Fire and anger spread in Greece: The Greek island of Evia and surrounding areas have been ablaze for almost two weeks now, destroying hundreds of homes and ripping through more than 56,655 hectares of land. As the climate-linked wildfires have spread to the greater Athens area and beyond, public anger with the government has been boiling over, too. Local officials say that the national government has failed to provide adequate support for hard-hit communities, including aerial reinforcement needed to help put out fires raging through the forests. Critics also say that in many places, ill-equipped fire crews are relying on locals to help save homes and forestry from multiple blazes. PM Kyriakos Mitsotakis, for his part, apologized (sort of) for any shortcomings in the government response, but said that his government had done whatever it could to tackle a natural disaster of "unprecedented dimensions." But angry residents pushed back, arguing that despite previous assurances, Athens didn't invest in recruiting more firefighters, as well as firetrucks and fire bombers even though there has been indication for some time that severe droughts and heatwaves are making wildfires more extreme — and frequent.

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What We’re Watching: EU COVID pass mess, Bolsonaro in trouble, Kim Jong Un’s latest shakeup

EU rolls out COVID digital certificate: As of today, the EU's long-awaited COVID Digital Certificate system — a centralized database of residents' vaccination status and test results — is up and running. Good news for those wishing to travel around the bloc again this summer, right? Not so fast. First, countries worried about the more infectious Delta COVID variant are still permitted to restrict travel from countries where the strain is prevalent. Second, some EU member states are still not fully integrated with the system, so the usual testing and quarantine requirements are in place. Third, the system greenlights people who have received vaccines approved by the European Medical Agency, but not others such as the WHO-approved Sinovac or Sputnik V, which are being administered, for example, in Hungary. As with its vaccine rollout, we predict the bloc's vaccine (gasp!) "passport" scheme will be initially glitchy, but ultimately work out fine.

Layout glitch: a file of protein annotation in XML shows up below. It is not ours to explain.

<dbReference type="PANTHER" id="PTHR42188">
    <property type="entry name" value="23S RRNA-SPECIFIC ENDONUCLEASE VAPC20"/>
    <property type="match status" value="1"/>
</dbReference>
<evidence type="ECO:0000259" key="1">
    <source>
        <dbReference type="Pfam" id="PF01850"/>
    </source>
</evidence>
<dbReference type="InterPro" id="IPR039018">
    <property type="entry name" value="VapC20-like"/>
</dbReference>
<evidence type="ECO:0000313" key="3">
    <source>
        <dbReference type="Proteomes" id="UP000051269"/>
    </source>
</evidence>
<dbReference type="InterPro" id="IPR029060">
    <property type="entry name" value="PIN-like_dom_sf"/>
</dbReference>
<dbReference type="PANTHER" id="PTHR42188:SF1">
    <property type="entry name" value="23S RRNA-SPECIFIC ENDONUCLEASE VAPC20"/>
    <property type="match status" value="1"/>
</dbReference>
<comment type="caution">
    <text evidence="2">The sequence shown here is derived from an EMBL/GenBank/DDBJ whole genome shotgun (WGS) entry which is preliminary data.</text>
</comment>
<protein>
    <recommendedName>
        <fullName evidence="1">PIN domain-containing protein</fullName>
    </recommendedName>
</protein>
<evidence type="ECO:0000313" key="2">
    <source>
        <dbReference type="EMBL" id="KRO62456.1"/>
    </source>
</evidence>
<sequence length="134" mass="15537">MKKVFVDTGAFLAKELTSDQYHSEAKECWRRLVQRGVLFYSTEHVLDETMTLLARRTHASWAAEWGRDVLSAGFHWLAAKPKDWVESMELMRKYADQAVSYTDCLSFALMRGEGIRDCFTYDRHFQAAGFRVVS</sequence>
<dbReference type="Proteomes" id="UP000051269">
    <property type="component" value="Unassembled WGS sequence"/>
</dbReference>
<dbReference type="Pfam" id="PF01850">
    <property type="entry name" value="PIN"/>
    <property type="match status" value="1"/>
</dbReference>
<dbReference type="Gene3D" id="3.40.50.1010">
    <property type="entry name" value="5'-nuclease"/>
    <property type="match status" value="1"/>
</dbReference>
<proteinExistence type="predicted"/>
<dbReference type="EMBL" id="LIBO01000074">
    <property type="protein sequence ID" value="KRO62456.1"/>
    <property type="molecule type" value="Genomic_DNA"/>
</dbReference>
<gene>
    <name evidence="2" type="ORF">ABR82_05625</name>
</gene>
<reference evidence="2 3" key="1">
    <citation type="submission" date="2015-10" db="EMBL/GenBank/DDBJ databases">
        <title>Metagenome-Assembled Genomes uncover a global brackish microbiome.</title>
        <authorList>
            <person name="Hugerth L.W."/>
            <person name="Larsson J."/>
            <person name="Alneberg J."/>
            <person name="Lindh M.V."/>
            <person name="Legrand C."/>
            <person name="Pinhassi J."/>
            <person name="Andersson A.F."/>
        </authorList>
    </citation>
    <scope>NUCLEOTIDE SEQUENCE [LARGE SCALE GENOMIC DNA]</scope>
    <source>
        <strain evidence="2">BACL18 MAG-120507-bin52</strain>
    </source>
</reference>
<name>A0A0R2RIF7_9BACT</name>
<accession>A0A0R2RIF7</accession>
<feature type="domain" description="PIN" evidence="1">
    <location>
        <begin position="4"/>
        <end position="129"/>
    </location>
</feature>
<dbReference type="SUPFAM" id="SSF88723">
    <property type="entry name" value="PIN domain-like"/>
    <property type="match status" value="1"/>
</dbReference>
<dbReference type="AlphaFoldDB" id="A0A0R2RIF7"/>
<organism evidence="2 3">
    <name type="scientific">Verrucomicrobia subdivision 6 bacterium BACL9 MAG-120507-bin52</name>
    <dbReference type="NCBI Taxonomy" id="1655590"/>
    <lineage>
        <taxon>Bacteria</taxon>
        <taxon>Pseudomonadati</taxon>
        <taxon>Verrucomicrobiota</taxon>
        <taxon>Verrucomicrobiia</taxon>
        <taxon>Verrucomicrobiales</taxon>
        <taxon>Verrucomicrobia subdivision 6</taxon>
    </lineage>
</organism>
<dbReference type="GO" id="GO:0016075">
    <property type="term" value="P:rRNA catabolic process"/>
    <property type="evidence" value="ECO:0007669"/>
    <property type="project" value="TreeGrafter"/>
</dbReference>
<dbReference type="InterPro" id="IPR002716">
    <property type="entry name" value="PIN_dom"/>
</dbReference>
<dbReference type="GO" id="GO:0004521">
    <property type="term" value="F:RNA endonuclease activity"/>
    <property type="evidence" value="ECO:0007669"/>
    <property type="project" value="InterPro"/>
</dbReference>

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What we’re watching: Tigray ceasefire, Peruvians protest endless election, North Koreans cry for Kim, Tour crash suspect vanishes

Ceasefire in Ethiopia: In a stunning about-face, Ethiopian forces on Monday withdrew entirely from the Tigrayan capital of Mekelle, and declared an immediate, unilateral ceasefire. War has raged in Tigray since November, when a dispute over election dates ignited long-simmering tensions between Tigrayan militants and Ethiopian government forces. Since then Ethiopian government troops, aided by soldiers from neighboring Eritrea as well as irregulars from other parts of Ethiopia, have waged a brutal campaign in the region — pushing it to the brink of famine and, human rights watchdogs say, committing war crimes. In recent weeks, Tigrayan forces had mounted a forceful counterattack, regaining control over vast swaths of the region. The current ceasefire is meant to last until the end of the planting season, in September. Can the central government and the local Tigrayan leadership reach a more durable political agreement before then? After eight months of war, there is little trust and lots of bad blood.